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  #1  
Old 08-22-2007, 02:28 PM
peeeot peeeot is offline
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Default Blow by.

Long time, no post! I haven't been messing with the old bird much over the past several months.

Even with a pcv valve, my engine is producing enough blow-by that at idle when everything's warmed up I will see gases coming out of the hood scoop. Compression is around 150 psi or so. I've been doing some reading on engine break-in and suspect that my engine saw too much low-speed, low-load operation since the installation of new rings, resulting in improper ring seating. Maybe the cylinder walls are glazed, I dunno. Does anyone have suggestions for how I might go about remedying this issue? Any hope for a proper ring break-in? What about products like engine restore?

Aside from the blow-by, the engine's performance is quite satisfactory.
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  #2  
Old 08-22-2007, 02:49 PM
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You might want to install Positive Crankcase Ventilation,it is very simple on this web site go to techincal page and you can see how to do it,I dont know if Alexander sells the adapter to do this if not John Dexter at the thunerbird ranch does sell the needed parts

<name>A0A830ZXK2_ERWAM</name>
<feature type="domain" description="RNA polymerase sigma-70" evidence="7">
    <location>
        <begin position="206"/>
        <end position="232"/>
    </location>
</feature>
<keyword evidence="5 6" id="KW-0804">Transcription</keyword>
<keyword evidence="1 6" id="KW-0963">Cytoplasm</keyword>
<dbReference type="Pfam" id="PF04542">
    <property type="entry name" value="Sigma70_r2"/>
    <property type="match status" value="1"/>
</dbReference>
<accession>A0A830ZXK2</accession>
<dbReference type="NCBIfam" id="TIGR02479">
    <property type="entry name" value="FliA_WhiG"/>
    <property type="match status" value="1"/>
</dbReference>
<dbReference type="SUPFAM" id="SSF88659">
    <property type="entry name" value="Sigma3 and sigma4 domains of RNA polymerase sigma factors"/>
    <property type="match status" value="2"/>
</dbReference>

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Old 08-23-2007, 11:16 AM
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Three questions:

* how many miles on your motor since you rebuilt it?
* what type of rings? (cast iron or chrome moly)
* what weight and type of oil?

You could squirt some oil in the cylinders and retry the compression test - this would tell you if it was the rings or not.

john
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Old 08-23-2007, 05:56 PM